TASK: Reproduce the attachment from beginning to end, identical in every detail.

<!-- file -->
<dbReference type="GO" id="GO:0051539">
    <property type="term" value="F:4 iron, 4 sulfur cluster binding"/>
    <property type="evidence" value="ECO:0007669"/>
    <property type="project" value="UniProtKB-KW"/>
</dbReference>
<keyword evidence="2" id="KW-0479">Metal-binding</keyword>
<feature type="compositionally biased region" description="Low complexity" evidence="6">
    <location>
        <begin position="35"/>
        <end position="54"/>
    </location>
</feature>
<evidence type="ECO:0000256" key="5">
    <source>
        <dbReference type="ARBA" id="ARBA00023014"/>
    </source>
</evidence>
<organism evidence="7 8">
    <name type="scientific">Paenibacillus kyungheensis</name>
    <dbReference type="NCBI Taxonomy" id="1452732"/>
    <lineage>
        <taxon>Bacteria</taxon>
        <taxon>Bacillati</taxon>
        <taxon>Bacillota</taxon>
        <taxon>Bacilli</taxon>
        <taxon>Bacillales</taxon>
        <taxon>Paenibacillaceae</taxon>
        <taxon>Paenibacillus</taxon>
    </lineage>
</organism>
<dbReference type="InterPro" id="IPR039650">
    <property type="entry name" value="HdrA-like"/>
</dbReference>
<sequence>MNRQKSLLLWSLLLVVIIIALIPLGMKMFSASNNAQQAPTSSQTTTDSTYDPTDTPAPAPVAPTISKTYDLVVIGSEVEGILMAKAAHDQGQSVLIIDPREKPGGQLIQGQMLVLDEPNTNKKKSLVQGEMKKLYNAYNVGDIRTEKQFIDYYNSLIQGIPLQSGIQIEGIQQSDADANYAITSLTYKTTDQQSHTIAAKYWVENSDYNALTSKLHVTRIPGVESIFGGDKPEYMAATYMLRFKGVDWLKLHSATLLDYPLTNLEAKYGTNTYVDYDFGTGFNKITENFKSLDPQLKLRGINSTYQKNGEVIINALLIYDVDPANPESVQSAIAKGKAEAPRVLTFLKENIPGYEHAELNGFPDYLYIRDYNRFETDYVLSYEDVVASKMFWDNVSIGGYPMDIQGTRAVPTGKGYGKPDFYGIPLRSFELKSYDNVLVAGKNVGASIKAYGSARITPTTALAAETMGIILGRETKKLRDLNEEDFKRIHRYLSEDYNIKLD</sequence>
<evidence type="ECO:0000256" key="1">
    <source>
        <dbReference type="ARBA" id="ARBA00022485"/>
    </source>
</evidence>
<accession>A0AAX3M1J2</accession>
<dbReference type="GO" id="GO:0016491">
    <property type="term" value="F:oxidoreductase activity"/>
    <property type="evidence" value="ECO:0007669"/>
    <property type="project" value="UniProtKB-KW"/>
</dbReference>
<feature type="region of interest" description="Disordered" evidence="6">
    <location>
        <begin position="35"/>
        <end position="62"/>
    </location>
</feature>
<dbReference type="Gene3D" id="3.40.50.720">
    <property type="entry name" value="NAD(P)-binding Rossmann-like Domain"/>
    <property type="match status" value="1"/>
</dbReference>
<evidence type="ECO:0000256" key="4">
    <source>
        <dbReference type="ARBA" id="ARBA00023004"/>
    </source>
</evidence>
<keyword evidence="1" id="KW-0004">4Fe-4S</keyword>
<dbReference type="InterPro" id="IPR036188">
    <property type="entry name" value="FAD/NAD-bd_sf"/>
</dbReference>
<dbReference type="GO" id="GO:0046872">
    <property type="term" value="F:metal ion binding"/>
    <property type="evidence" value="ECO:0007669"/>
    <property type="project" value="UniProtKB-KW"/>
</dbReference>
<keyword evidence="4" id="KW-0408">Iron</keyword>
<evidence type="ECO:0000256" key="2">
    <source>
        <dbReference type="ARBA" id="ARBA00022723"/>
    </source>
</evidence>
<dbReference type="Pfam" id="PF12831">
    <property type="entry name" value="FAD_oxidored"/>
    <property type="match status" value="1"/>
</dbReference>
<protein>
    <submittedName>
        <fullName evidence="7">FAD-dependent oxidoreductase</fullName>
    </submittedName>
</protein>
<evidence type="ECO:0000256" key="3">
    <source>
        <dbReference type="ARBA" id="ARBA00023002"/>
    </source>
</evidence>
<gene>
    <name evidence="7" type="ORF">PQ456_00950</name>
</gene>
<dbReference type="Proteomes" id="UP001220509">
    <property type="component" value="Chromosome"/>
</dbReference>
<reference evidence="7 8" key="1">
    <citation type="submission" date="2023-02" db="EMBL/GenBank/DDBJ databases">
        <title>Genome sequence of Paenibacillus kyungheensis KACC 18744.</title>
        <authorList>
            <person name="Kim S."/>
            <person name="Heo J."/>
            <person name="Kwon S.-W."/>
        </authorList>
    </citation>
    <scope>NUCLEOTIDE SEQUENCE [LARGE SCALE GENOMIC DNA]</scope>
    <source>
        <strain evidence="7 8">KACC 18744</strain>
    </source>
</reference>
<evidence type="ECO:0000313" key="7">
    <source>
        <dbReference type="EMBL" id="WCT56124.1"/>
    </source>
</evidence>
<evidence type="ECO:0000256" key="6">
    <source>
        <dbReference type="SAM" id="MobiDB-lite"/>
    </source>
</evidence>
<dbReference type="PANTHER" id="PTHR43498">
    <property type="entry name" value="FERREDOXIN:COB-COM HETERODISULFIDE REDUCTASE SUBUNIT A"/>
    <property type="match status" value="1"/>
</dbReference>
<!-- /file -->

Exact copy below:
<dbReference type="GO" id="GO:0051539">
    <property type="term" value="F:4 iron, 4 sulfur cluster binding"/>
    <property type="evidence" value="ECO:0007669"/>
    <property type="project" value="UniProtKB-KW"/>
</dbReference>
<keyword evidence="2" id="KW-0479">Metal-binding</keyword>
<feature type="compositionally biased region" description="Low complexity" evidence="6">
    <location>
        <begin position="35"/>
        <end position="54"/>
    </location>
</feature>
<evidence type="ECO:0000256" key="5">
    <source>
        <dbReference type="ARBA" id="ARBA00023014"/>
    </source>
</evidence>
<organism evidence="7 8">
    <name type="scientific">Paenibacillus kyungheensis</name>
    <dbReference type="NCBI Taxonomy" id="1452732"/>
    <lineage>
        <taxon>Bacteria</taxon>
        <taxon>Bacillati</taxon>
        <taxon>Bacillota</taxon>
        <taxon>Bacilli</taxon>
        <taxon>Bacillales</taxon>
        <taxon>Paenibacillaceae</taxon>
        <taxon>Paenibacillus</taxon>
    </lineage>
</organism>
<dbReference type="InterPro" id="IPR039650">
    <property type="entry name" value="HdrA-like"/>
</dbReference>
<sequence>MNRQKSLLLWSLLLVVIIIALIPLGMKMFSASNNAQQAPTSSQTTTDSTYDPTDTPAPAPVAPTISKTYDLVVIGSEVEGILMAKAAHDQGQSVLIIDPREKPGGQLIQGQMLVLDEPNTNKKKSLVQGEMKKLYNAYNVGDIRTEKQFIDYYNSLIQGIPLQSGIQIEGIQQSDADANYAITSLTYKTTDQQSHTIAAKYWVENSDYNALTSKLHVTRIPGVESIFGGDKPEYMAATYMLRFKGVDWLKLHSATLLDYPLTNLEAKYGTNTYVDYDFGTGFNKITENFKSLDPQLKLRGINSTYQKNGEVIINALLIYDVDPANPESVQSAIAKGKAEAPRVLTFLKENIPGYEHAELNGFPDYLYIRDYNRFETDYVLSYEDVVASKMFWDNVSIGGYPMDIQGTRAVPTGKGYGKPDFYGIPLRSFELKSYDNVLVAGKNVGASIKAYGSARITPTTALAAETMGIILGRETKKLRDLNEEDFKRIHRYLSEDYNIKLD</sequence>
<evidence type="ECO:0000256" key="1">
    <source>
        <dbReference type="ARBA" id="ARBA00022485"/>
    </source>
</evidence>
<accession>A0AAX3M1J2</accession>
<dbReference type="GO" id="GO:0016491">
    <property type="term" value="F:oxidoreductase activity"/>
    <property type="evidence" value="ECO:0007669"/>
    <property type="project" value="UniProtKB-KW"/>
</dbReference>
<feature type="region of interest" description="Disordered" evidence="6">
    <location>
        <begin position="35"/>
        <end position="62"/>
    </location>
</feature>
<dbReference type="Gene3D" id="3.40.50.720">
    <property type="entry name" value="NAD(P)-binding Rossmann-like Domain"/>
    <property type="match status" value="1"/>
</dbReference>
<evidence type="ECO:0000256" key="4">
    <source>
        <dbReference type="ARBA" id="ARBA00023004"/>
    </source>
</evidence>
<keyword evidence="1" id="KW-0004">4Fe-4S</keyword>
<dbReference type="InterPro" id="IPR036188">
    <property type="entry name" value="FAD/NAD-bd_sf"/>
</dbReference>
<dbReference type="GO" id="GO:0046872">
    <property type="term" value="F:metal ion binding"/>
    <property type="evidence" value="ECO:0007669"/>
    <property type="project" value="UniProtKB-KW"/>
</dbReference>
<keyword evidence="4" id="KW-0408">Iron</keyword>
<evidence type="ECO:0000256" key="2">
    <source>
        <dbReference type="ARBA" id="ARBA00022723"/>
    </source>
</evidence>
<dbReference type="Pfam" id="PF12831">
    <property type="entry name" value="FAD_oxidored"/>
    <property type="match status" value="1"/>
</dbReference>
<protein>
    <submittedName>
        <fullName evidence="7">FAD-dependent oxidoreductase</fullName>
    </submittedName>
</protein>
<evidence type="ECO:0000256" key="3">
    <source>
        <dbReference type="ARBA" id="ARBA00023002"/>
    </source>
</evidence>
<gene>
    <name evidence="7" type="ORF">PQ456_00950</name>
</gene>
<dbReference type="Proteomes" id="UP001220509">
    <property type="component" value="Chromosome"/>
</dbReference>
<reference evidence="7 8" key="1">
    <citation type="submission" date="2023-02" db="EMBL/GenBank/DDBJ databases">
        <title>Genome sequence of Paenibacillus kyungheensis KACC 18744.</title>
        <authorList>
            <person name="Kim S."/>
            <person name="Heo J."/>
            <person name="Kwon S.-W."/>
        </authorList>
    </citation>
    <scope>NUCLEOTIDE SEQUENCE [LARGE SCALE GENOMIC DNA]</scope>
    <source>
        <strain evidence="7 8">KACC 18744</strain>
    </source>
</reference>
<evidence type="ECO:0000313" key="7">
    <source>
        <dbReference type="EMBL" id="WCT56124.1"/>
    </source>
</evidence>
<evidence type="ECO:0000256" key="6">
    <source>
        <dbReference type="SAM" id="MobiDB-lite"/>
    </source>
</evidence>
<dbReference type="PANTHER" id="PTHR43498">
    <property type="entry name" value="FERREDOXIN:COB-COM HETERODISULFIDE REDUCTASE SUBUNIT A"/>
    <property type="match status" value="1"/>
</dbReference>